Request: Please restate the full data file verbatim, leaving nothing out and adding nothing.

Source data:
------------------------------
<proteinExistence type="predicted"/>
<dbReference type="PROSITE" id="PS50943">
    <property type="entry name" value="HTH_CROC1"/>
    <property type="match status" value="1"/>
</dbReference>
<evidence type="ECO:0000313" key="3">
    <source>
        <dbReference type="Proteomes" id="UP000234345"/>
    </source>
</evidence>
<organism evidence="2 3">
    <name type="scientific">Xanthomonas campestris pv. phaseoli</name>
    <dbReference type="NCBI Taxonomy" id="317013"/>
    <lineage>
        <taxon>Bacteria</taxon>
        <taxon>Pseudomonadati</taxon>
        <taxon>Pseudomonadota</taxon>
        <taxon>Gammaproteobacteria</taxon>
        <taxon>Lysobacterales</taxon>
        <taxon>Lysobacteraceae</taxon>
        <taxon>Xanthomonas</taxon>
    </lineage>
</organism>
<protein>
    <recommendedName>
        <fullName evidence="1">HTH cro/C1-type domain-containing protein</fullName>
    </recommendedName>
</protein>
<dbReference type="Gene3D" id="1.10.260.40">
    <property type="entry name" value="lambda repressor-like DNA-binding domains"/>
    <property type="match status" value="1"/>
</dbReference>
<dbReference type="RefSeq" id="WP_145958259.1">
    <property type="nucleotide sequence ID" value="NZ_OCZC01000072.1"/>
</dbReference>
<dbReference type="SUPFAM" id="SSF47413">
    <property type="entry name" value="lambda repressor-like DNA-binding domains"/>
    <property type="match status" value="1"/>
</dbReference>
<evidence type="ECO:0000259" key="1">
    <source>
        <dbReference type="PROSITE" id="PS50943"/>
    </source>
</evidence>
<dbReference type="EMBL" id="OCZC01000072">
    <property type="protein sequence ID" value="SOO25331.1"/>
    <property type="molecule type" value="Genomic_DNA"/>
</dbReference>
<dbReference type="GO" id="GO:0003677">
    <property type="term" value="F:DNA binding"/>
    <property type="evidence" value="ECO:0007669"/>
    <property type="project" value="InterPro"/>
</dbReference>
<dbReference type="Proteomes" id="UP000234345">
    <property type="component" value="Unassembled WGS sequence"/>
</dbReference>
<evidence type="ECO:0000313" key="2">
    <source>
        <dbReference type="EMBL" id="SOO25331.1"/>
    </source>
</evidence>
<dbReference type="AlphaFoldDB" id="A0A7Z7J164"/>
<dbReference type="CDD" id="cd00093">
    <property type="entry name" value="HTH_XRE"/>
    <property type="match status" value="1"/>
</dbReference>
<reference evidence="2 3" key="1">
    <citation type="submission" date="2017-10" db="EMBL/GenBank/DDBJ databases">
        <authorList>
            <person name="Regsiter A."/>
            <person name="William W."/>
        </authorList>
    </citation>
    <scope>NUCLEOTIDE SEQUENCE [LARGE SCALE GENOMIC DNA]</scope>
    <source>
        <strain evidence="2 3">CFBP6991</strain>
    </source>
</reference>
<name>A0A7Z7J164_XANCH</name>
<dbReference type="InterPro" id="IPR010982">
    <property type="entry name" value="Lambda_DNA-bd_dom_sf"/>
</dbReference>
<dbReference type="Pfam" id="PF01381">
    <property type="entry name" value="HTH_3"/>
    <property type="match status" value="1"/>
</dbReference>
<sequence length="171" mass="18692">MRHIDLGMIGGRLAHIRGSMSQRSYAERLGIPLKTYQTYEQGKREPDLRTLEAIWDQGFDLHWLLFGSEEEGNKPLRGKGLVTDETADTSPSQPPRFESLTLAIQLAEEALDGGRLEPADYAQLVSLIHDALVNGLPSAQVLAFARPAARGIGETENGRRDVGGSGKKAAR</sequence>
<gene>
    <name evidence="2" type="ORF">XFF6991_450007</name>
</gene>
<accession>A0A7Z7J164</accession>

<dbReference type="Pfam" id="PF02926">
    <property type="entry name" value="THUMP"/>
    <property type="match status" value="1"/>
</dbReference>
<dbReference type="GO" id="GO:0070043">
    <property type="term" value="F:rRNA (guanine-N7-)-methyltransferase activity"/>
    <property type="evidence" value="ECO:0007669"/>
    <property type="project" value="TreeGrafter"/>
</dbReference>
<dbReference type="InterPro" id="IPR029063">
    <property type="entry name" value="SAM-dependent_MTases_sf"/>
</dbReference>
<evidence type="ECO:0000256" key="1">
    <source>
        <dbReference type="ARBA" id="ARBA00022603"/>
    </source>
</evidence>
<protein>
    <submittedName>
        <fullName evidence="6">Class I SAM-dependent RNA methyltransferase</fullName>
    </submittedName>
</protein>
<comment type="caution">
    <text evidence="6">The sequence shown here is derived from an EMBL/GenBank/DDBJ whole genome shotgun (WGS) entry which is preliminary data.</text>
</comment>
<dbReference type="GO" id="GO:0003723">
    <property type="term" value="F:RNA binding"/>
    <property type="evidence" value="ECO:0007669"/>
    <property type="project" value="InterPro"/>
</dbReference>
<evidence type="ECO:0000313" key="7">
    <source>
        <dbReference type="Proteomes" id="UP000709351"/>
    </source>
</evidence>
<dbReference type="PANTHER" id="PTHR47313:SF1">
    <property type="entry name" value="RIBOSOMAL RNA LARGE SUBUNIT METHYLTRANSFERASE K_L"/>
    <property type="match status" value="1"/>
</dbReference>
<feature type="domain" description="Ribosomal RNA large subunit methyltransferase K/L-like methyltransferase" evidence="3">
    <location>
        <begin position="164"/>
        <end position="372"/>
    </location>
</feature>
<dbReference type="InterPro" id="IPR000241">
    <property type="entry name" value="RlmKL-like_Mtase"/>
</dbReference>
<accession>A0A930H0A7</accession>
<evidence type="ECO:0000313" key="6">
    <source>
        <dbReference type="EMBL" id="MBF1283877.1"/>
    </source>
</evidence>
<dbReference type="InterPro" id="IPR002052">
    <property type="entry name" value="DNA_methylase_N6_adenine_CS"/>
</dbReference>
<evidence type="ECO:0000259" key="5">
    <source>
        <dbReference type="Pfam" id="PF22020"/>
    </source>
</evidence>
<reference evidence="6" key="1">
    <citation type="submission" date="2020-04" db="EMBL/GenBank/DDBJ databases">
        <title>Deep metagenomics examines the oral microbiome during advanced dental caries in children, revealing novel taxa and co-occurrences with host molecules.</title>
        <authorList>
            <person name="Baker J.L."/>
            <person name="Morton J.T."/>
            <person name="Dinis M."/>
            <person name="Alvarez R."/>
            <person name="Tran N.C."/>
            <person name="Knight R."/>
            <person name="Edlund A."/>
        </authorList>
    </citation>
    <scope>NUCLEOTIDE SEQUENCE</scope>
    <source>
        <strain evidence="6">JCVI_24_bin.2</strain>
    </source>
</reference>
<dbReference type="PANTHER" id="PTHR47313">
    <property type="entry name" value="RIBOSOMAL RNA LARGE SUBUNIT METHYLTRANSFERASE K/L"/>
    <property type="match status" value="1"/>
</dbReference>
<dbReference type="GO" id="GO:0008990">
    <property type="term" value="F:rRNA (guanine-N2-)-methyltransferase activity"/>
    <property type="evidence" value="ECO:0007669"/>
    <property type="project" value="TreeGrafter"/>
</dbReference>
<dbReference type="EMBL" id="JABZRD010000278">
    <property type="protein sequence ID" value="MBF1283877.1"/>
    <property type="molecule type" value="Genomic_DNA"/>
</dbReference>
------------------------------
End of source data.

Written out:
<proteinExistence type="predicted"/>
<dbReference type="PROSITE" id="PS50943">
    <property type="entry name" value="HTH_CROC1"/>
    <property type="match status" value="1"/>
</dbReference>
<evidence type="ECO:0000313" key="3">
    <source>
        <dbReference type="Proteomes" id="UP000234345"/>
    </source>
</evidence>
<organism evidence="2 3">
    <name type="scientific">Xanthomonas campestris pv. phaseoli</name>
    <dbReference type="NCBI Taxonomy" id="317013"/>
    <lineage>
        <taxon>Bacteria</taxon>
        <taxon>Pseudomonadati</taxon>
        <taxon>Pseudomonadota</taxon>
        <taxon>Gammaproteobacteria</taxon>
        <taxon>Lysobacterales</taxon>
        <taxon>Lysobacteraceae</taxon>
        <taxon>Xanthomonas</taxon>
    </lineage>
</organism>
<protein>
    <recommendedName>
        <fullName evidence="1">HTH cro/C1-type domain-containing protein</fullName>
    </recommendedName>
</protein>
<dbReference type="Gene3D" id="1.10.260.40">
    <property type="entry name" value="lambda repressor-like DNA-binding domains"/>
    <property type="match status" value="1"/>
</dbReference>
<dbReference type="RefSeq" id="WP_145958259.1">
    <property type="nucleotide sequence ID" value="NZ_OCZC01000072.1"/>
</dbReference>
<dbReference type="SUPFAM" id="SSF47413">
    <property type="entry name" value="lambda repressor-like DNA-binding domains"/>
    <property type="match status" value="1"/>
</dbReference>
<evidence type="ECO:0000259" key="1">
    <source>
        <dbReference type="PROSITE" id="PS50943"/>
    </source>
</evidence>
<dbReference type="EMBL" id="OCZC01000072">
    <property type="protein sequence ID" value="SOO25331.1"/>
    <property type="molecule type" value="Genomic_DNA"/>
</dbReference>
<dbReference type="GO" id="GO:0003677">
    <property type="term" value="F:DNA binding"/>
    <property type="evidence" value="ECO:0007669"/>
    <property type="project" value="InterPro"/>
</dbReference>
<dbReference type="Proteomes" id="UP000234345">
    <property type="component" value="Unassembled WGS sequence"/>
</dbReference>
<evidence type="ECO:0000313" key="2">
    <source>
        <dbReference type="EMBL" id="SOO25331.1"/>
    </source>
</evidence>
<dbReference type="AlphaFoldDB" id="A0A7Z7J164"/>
<dbReference type="CDD" id="cd00093">
    <property type="entry name" value="HTH_XRE"/>
    <property type="match status" value="1"/>
</dbReference>
<reference evidence="2 3" key="1">
    <citation type="submission" date="2017-10" db="EMBL/GenBank/DDBJ databases">
        <authorList>
            <person name="Regsiter A."/>
            <person name="William W."/>
        </authorList>
    </citation>
    <scope>NUCLEOTIDE SEQUENCE [LARGE SCALE GENOMIC DNA]</scope>
    <source>
        <strain evidence="2 3">CFBP6991</strain>
    </source>
</reference>
<name>A0A7Z7J164_XANCH</name>
<dbReference type="InterPro" id="IPR010982">
    <property type="entry name" value="Lambda_DNA-bd_dom_sf"/>
</dbReference>
<dbReference type="Pfam" id="PF01381">
    <property type="entry name" value="HTH_3"/>
    <property type="match status" value="1"/>
</dbReference>
<sequence length="171" mass="18692">MRHIDLGMIGGRLAHIRGSMSQRSYAERLGIPLKTYQTYEQGKREPDLRTLEAIWDQGFDLHWLLFGSEEEGNKPLRGKGLVTDETADTSPSQPPRFESLTLAIQLAEEALDGGRLEPADYAQLVSLIHDALVNGLPSAQVLAFARPAARGIGETENGRRDVGGSGKKAAR</sequence>
<gene>
    <name evidence="2" type="ORF">XFF6991_450007</name>
</gene>
<accession>A0A7Z7J164</accession>

<dbReference type="Pfam" id="PF02926">
    <property type="entry name" value="THUMP"/>
    <property type="match status" value="1"/>
</dbReference>
<dbReference type="GO" id="GO:0070043">
    <property type="term" value="F:rRNA (guanine-N7-)-methyltransferase activity"/>
    <property type="evidence" value="ECO:0007669"/>
    <property type="project" value="TreeGrafter"/>
</dbReference>
<dbReference type="InterPro" id="IPR029063">
    <property type="entry name" value="SAM-dependent_MTases_sf"/>
</dbReference>
<evidence type="ECO:0000256" key="1">
    <source>
        <dbReference type="ARBA" id="ARBA00022603"/>
    </source>
</evidence>
<protein>
    <submittedName>
        <fullName evidence="6">Class I SAM-dependent RNA methyltransferase</fullName>
    </submittedName>
</protein>
<comment type="caution">
    <text evidence="6">The sequence shown here is derived from an EMBL/GenBank/DDBJ whole genome shotgun (WGS) entry which is preliminary data.</text>
</comment>
<dbReference type="GO" id="GO:0003723">
    <property type="term" value="F:RNA binding"/>
    <property type="evidence" value="ECO:0007669"/>
    <property type="project" value="InterPro"/>
</dbReference>
<evidence type="ECO:0000313" key="7">
    <source>
        <dbReference type="Proteomes" id="UP000709351"/>
    </source>
</evidence>
<dbReference type="PANTHER" id="PTHR47313:SF1">
    <property type="entry name" value="RIBOSOMAL RNA LARGE SUBUNIT METHYLTRANSFERASE K_L"/>
    <property type="match status" value="1"/>
</dbReference>
<feature type="domain" description="Ribosomal RNA large subunit methyltransferase K/L-like methyltransferase" evidence="3">
    <location>
        <begin position="164"/>
        <end position="372"/>
    </location>
</feature>
<dbReference type="InterPro" id="IPR000241">
    <property type="entry name" value="RlmKL-like_Mtase"/>
</dbReference>
<accession>A0A930H0A7</accession>
<evidence type="ECO:0000313" key="6">
    <source>
        <dbReference type="EMBL" id="MBF1283877.1"/>
    </source>
</evidence>
<dbReference type="InterPro" id="IPR002052">
    <property type="entry name" value="DNA_methylase_N6_adenine_CS"/>
</dbReference>
<evidence type="ECO:0000259" key="5">
    <source>
        <dbReference type="Pfam" id="PF22020"/>
    </source>
</evidence>
<reference evidence="6" key="1">
    <citation type="submission" date="2020-04" db="EMBL/GenBank/DDBJ databases">
        <title>Deep metagenomics examines the oral microbiome during advanced dental caries in children, revealing novel taxa and co-occurrences with host molecules.</title>
        <authorList>
            <person name="Baker J.L."/>
            <person name="Morton J.T."/>
            <person name="Dinis M."/>
            <person name="Alvarez R."/>
            <person name="Tran N.C."/>
            <person name="Knight R."/>
            <person name="Edlund A."/>
        </authorList>
    </citation>
    <scope>NUCLEOTIDE SEQUENCE</scope>
    <source>
        <strain evidence="6">JCVI_24_bin.2</strain>
    </source>
</reference>
<dbReference type="PANTHER" id="PTHR47313">
    <property type="entry name" value="RIBOSOMAL RNA LARGE SUBUNIT METHYLTRANSFERASE K/L"/>
    <property type="match status" value="1"/>
</dbReference>
<dbReference type="GO" id="GO:0008990">
    <property type="term" value="F:rRNA (guanine-N2-)-methyltransferase activity"/>
    <property type="evidence" value="ECO:0007669"/>
    <property type="project" value="TreeGrafter"/>
</dbReference>
<dbReference type="EMBL" id="JABZRD010000278">
    <property type="protein sequence ID" value="MBF1283877.1"/>
    <property type="molecule type" value="Genomic_DNA"/>
</dbReference>